Few leaders on the world stage face as many grave crises as Iraqi Prime Minister Nouri al-Maliki. So perhaps it's no surprise that Maliki has maintained his stony public image amid Iraq's latest political calamity, a withdrawal from the government by the main Sunni faction, the Iraqi Accordance Front.
The move by the Sunni bloc, known in Arabic as Tawafiq, leaves 12 empty seats in Maliki's cabinet, which is supposed to have 37 members. Six ministers tendered their resignation last week after Maliki failed to take any visible steps to address the faction's longstanding concerns, which revolve mainly around the fate of Sunni detainees held by the government and a lack of services in Sunni areas of the country. In the spring, six other ministers loyal to Moqtada al-Sadr abandoned Maliki's government in protest over the Prime Minister's refusal to take a stronger stance against the presence of American forces in Iraq.
The latest shakeup prompted serious worries in Washington, where President Bush phoned Maliki in an effort to salvage some sense of political progress in Baghdad despite an obvious breakdown. Maliki, though, seemed by comparison rather calm. And for good reason.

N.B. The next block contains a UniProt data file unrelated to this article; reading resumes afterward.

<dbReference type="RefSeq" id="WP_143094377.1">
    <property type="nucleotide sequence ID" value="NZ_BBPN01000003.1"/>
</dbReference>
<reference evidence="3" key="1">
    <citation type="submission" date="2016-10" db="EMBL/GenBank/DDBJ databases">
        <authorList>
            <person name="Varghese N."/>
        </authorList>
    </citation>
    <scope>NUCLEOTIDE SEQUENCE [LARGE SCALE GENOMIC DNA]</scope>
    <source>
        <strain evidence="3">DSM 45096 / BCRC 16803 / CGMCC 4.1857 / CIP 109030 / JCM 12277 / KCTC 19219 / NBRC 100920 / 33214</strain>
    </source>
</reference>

For one, he has options. His government is not in immediate danger of collapsing even with the vacancies. So long as Maliki retains the backing of the Kurdish alliance and one of the main Shi'ite blocs, his government has enough supporters to fend off a vote of no-confidence in parliament. And while efforts are under way at the moment to bring Tawafiq back into the fold, Maliki has other alternatives, too.
"It might be the case that Maliki believes that he can deal with other Sunni leaders," said a senior Western diplomat in Baghdad watching the situation closely. "We're at a period where the Sunni community is a bit up for grabs right now in terms of leadership."
One Sunni figure Maliki could court is Sheik Abdul Sittar, the leader of the tribal alliance in Anbar province. Maliki has offered a tentative embrace of Sittar's "Awakening" movement, in which Sittar banded together tribal leaders in Anbar to fight al-Qaeda in Iraq alongside the Americans. Few other Sunni leaders on the political stage in Iraq now hold as much sway as Sittar, who has made no secret of his desire to take on a larger leadership role in the country. A formal political alliance between Sittar and Maliki would leave little room in the political sphere for Sunnis affiliated with Tawafiq, which is thought to have ties to elements of the Sunni insurgency Sittar and his followers have foresworn.